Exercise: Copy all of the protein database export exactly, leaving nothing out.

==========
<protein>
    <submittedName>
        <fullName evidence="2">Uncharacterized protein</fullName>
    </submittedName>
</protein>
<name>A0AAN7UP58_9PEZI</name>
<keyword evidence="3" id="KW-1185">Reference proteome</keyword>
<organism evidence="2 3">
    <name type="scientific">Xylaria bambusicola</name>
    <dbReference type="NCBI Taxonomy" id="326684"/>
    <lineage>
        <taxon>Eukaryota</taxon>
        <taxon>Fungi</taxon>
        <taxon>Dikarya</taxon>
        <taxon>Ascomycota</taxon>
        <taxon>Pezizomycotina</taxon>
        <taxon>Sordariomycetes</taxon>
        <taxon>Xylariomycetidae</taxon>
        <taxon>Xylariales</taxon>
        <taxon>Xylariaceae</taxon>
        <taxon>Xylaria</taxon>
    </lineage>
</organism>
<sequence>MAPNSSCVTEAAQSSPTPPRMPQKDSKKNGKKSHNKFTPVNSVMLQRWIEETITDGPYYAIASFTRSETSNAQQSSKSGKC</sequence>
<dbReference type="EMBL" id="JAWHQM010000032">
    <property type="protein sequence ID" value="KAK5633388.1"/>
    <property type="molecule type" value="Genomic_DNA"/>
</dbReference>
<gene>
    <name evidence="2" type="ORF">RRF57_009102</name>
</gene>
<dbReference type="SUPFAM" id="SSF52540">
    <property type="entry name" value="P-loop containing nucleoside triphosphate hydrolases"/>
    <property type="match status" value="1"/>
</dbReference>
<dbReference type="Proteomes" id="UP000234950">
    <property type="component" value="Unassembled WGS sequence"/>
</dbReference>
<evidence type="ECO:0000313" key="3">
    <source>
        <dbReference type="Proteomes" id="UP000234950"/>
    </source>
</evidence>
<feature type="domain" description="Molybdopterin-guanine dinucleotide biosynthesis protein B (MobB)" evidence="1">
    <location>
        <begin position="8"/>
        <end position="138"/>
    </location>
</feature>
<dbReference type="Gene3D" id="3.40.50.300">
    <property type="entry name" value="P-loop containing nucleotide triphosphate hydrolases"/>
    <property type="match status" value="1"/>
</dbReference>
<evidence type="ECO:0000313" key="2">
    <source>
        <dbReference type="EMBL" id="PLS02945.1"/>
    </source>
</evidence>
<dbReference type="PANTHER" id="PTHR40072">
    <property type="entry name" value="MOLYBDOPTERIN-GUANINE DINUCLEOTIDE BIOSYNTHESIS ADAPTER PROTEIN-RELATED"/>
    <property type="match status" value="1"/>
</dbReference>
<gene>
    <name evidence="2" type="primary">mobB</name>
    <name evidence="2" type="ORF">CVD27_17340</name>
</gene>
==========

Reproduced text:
<protein>
    <submittedName>
        <fullName evidence="2">Uncharacterized protein</fullName>
    </submittedName>
</protein>
<name>A0AAN7UP58_9PEZI</name>
<keyword evidence="3" id="KW-1185">Reference proteome</keyword>
<organism evidence="2 3">
    <name type="scientific">Xylaria bambusicola</name>
    <dbReference type="NCBI Taxonomy" id="326684"/>
    <lineage>
        <taxon>Eukaryota</taxon>
        <taxon>Fungi</taxon>
        <taxon>Dikarya</taxon>
        <taxon>Ascomycota</taxon>
        <taxon>Pezizomycotina</taxon>
        <taxon>Sordariomycetes</taxon>
        <taxon>Xylariomycetidae</taxon>
        <taxon>Xylariales</taxon>
        <taxon>Xylariaceae</taxon>
        <taxon>Xylaria</taxon>
    </lineage>
</organism>
<sequence>MAPNSSCVTEAAQSSPTPPRMPQKDSKKNGKKSHNKFTPVNSVMLQRWIEETITDGPYYAIASFTRSETSNAQQSSKSGKC</sequence>
<dbReference type="EMBL" id="JAWHQM010000032">
    <property type="protein sequence ID" value="KAK5633388.1"/>
    <property type="molecule type" value="Genomic_DNA"/>
</dbReference>
<gene>
    <name evidence="2" type="ORF">RRF57_009102</name>
</gene>
<dbReference type="SUPFAM" id="SSF52540">
    <property type="entry name" value="P-loop containing nucleoside triphosphate hydrolases"/>
    <property type="match status" value="1"/>
</dbReference>
<dbReference type="Proteomes" id="UP000234950">
    <property type="component" value="Unassembled WGS sequence"/>
</dbReference>
<evidence type="ECO:0000313" key="3">
    <source>
        <dbReference type="Proteomes" id="UP000234950"/>
    </source>
</evidence>
<feature type="domain" description="Molybdopterin-guanine dinucleotide biosynthesis protein B (MobB)" evidence="1">
    <location>
        <begin position="8"/>
        <end position="138"/>
    </location>
</feature>
<dbReference type="Gene3D" id="3.40.50.300">
    <property type="entry name" value="P-loop containing nucleotide triphosphate hydrolases"/>
    <property type="match status" value="1"/>
</dbReference>
<evidence type="ECO:0000313" key="2">
    <source>
        <dbReference type="EMBL" id="PLS02945.1"/>
    </source>
</evidence>
<dbReference type="PANTHER" id="PTHR40072">
    <property type="entry name" value="MOLYBDOPTERIN-GUANINE DINUCLEOTIDE BIOSYNTHESIS ADAPTER PROTEIN-RELATED"/>
    <property type="match status" value="1"/>
</dbReference>
<gene>
    <name evidence="2" type="primary">mobB</name>
    <name evidence="2" type="ORF">CVD27_17340</name>
</gene>